Fun theory

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Fun theory is the field of knowledge occupied with studying the concept of fun (as the opposite of boredom). It tries to answer problems such as how we should quantify it, how desirable it is, and how it relates to the human living experience. It has been one of the major interests of Eliezer Yudkowsky while writing for Less Wrong.

The argument against Enlightment

While discussing transhumanism and related fields such as cryonics or lifespan extension, it has been brought up as a countering argument by conservatives that such enhancements would bring boredom and the end of fun as we know it. More specifically, if we self-improve human minds to extreme levels of intelligence, all challenges known today may bore us. Likewise, when superhumanly intelligent machines take care of our every need, it is apparent that no challenges nor fun will remain. As such, we should avoid that path of development.

The implicit open question is whether the universe will offer, or we ourselves can create, ever more complex and sophisticated opportunities to delight, entertain and challenge ever more powerful and resourceful minds.


Transhumanists work towards a much better human future--a Utopia--but, as George Orwell aptly described it Utopians of all stripes, Socialist, Enlightenment, or Christian, have generally been unable to imagine futures where anyone would actually want to live.

It is a commonplace that the Christian Heaven, as usually portrayed, would attract nobody. Almost all Christian writers dealing with Heaven either say frankly that it is indescribable or conjure up a vague picture of gold, precious stones, and the endless singing of hymns... [W]hat it could not do was to describe a condition in which the ordinary human being actively wanted to be.

Fun Theory and complex values

A key insight of Fun Theory, in its current embryonic form, is that eudaimonia is complicated--there are many properties which contribute to a life worth living. We humans require many things to experience a fulfilled life: Aesthetic stimulation, pleasure, love, social interaction, learning, challenge, and much more.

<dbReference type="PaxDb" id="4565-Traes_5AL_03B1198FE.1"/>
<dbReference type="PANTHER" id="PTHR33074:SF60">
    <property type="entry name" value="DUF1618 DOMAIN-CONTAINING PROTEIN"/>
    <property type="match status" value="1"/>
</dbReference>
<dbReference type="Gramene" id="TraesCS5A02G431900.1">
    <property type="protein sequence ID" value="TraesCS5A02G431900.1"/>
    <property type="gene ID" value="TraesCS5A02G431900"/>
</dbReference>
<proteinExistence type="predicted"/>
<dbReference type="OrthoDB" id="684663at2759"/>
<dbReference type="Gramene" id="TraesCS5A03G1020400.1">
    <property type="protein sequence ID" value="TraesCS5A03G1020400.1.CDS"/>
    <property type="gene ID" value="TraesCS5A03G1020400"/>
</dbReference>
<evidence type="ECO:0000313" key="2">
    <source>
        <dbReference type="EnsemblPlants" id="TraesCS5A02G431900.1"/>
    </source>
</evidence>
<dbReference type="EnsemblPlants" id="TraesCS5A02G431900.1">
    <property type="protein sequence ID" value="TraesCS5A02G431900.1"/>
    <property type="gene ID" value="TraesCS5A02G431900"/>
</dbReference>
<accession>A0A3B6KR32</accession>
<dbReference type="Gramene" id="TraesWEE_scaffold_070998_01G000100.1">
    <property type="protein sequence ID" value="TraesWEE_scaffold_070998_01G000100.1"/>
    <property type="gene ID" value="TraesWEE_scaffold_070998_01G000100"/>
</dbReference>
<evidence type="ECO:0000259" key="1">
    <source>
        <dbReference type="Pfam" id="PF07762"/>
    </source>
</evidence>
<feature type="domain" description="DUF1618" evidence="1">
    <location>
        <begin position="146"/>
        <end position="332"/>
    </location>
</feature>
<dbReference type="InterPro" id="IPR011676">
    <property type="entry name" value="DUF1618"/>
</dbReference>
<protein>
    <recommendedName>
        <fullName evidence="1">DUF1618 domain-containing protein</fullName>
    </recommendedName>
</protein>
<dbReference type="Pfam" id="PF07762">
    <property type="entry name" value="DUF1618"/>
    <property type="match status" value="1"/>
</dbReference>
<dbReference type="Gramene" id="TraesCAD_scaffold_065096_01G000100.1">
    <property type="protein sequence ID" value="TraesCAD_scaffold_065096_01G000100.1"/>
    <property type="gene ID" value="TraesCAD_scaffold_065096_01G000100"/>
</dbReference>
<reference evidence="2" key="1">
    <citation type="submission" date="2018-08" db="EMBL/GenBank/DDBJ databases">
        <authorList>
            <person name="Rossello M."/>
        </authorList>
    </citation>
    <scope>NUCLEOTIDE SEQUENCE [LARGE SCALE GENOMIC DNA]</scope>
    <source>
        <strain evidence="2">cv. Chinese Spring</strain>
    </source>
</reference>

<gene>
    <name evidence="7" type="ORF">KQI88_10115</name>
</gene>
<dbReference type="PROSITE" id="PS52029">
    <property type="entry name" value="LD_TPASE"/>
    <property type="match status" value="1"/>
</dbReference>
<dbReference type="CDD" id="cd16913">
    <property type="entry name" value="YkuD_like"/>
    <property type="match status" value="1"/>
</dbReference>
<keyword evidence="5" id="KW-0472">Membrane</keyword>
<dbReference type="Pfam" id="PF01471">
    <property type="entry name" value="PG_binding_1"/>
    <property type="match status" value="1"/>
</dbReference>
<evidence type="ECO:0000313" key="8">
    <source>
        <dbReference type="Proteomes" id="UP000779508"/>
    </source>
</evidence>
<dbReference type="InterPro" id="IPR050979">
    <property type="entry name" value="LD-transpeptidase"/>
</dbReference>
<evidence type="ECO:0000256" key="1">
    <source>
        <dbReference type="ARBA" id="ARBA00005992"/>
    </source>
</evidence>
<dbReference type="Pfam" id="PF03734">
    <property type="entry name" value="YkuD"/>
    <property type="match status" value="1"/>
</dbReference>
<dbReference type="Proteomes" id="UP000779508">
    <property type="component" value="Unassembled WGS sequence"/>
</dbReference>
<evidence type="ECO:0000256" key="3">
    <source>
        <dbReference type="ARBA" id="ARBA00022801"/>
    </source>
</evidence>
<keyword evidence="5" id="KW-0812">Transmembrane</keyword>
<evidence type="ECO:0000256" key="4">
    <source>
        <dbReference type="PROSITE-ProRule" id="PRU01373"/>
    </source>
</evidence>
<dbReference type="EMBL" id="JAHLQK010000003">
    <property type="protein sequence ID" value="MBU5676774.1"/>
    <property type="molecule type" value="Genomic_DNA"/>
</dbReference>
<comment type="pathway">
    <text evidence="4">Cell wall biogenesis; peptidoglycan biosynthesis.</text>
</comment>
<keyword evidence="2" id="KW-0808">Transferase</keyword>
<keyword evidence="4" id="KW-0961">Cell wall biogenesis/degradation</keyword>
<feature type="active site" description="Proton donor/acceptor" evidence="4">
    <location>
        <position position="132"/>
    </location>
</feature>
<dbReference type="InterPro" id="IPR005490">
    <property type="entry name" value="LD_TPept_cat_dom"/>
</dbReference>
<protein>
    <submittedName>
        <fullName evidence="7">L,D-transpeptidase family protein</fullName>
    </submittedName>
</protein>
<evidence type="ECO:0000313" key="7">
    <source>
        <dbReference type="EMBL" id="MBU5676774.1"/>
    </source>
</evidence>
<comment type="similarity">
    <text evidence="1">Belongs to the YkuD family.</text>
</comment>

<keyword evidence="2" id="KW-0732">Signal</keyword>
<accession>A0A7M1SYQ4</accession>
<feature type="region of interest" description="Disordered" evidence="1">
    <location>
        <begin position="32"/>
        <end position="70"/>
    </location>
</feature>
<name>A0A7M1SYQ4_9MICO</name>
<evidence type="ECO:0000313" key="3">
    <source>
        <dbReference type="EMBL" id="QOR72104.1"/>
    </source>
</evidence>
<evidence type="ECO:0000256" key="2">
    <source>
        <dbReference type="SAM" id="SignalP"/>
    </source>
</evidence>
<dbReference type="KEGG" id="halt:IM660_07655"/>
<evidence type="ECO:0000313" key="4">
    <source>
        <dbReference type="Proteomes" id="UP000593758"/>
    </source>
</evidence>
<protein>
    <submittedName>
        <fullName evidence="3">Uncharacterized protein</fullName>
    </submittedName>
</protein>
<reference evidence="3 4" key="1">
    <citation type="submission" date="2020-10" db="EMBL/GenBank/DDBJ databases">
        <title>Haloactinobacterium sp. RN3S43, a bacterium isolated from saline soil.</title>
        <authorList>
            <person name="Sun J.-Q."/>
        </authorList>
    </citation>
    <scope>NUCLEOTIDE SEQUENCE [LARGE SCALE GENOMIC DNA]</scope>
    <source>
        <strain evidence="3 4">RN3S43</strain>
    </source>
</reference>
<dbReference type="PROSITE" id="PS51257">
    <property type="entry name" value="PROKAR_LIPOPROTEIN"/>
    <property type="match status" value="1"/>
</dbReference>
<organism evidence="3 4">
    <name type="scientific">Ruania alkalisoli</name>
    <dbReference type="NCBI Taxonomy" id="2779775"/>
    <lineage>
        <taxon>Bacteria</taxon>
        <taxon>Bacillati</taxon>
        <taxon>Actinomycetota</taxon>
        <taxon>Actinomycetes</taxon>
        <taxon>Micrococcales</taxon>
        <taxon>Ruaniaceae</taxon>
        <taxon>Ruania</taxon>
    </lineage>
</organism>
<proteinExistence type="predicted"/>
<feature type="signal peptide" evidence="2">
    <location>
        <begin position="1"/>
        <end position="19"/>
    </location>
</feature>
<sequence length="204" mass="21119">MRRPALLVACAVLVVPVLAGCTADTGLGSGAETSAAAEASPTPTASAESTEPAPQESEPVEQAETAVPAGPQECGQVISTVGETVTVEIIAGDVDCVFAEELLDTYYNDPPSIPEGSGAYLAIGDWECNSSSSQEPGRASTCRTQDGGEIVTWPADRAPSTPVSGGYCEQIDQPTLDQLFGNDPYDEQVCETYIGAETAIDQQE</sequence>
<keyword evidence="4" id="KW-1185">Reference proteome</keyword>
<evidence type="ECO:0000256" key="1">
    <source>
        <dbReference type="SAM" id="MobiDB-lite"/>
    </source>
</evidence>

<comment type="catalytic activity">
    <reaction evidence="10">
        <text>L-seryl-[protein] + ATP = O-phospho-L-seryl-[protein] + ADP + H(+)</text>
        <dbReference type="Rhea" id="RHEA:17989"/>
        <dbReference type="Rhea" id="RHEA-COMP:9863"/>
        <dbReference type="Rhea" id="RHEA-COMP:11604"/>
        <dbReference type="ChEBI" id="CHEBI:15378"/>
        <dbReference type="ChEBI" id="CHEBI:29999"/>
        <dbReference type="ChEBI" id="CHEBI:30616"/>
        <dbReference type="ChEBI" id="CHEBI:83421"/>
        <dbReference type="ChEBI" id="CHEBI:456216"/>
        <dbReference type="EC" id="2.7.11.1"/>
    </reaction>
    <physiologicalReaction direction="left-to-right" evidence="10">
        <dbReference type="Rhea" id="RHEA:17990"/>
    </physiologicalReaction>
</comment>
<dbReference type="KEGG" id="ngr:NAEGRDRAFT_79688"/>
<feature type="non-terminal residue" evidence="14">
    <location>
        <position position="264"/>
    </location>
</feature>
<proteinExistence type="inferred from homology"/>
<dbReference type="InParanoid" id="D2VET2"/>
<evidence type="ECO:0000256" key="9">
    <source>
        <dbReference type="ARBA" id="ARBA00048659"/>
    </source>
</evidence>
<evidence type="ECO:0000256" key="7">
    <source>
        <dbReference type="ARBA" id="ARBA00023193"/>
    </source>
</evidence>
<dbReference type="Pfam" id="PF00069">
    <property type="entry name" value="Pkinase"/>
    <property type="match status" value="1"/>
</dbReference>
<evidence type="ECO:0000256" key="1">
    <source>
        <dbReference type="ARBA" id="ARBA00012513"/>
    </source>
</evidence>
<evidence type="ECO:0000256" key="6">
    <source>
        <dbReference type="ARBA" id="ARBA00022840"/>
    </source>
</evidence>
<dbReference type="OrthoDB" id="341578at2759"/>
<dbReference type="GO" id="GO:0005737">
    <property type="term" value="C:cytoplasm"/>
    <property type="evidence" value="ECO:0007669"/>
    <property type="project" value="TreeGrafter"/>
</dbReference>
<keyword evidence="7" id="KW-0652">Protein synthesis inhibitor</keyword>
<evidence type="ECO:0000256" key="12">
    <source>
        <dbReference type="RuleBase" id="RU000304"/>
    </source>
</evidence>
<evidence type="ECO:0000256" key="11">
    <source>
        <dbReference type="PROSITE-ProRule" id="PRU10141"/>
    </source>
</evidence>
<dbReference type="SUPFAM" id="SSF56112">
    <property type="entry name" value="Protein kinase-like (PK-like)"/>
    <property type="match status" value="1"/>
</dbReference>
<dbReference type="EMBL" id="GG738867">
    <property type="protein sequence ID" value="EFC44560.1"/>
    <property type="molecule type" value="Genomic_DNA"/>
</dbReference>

It is a common mistake in discussion of future AI extract one element of the human preferences and advocate that it alone be maximized. This would lead to neglect of all the other values. For example, we simply optimize for pleasure or happiness, we will "wirehead"--stimulate the relevant parts of our brain and experience bliss for eternity, but pursue no other experiences. If almost any element of our value system is absent the human future will likely be very unpleasant. Enhanced humans will also have the value system of humans today, but we may choose to change it as we self-enhance. We may want to alter our own value system, by eliminating values, like bloodlust, which on reflection we wish were absent. But there are many values which we, on reflection want to keep, and since we humans have no basis for a value system other than our current value system, Fun Theory must seek to maximize the value system that we have, rather than inventing new values.

Keep curiosity and challenge alive

Fun theory seeks to let us keep our curiosity and love of learning intact, while preventing the extremes of boredom possible in a transhuman future if our strongly boosted intellects have exhausted all challenges. More broadly, fun theory seeks to allow humanity to enjoy life when all needs are easily satisfied.

External links

See also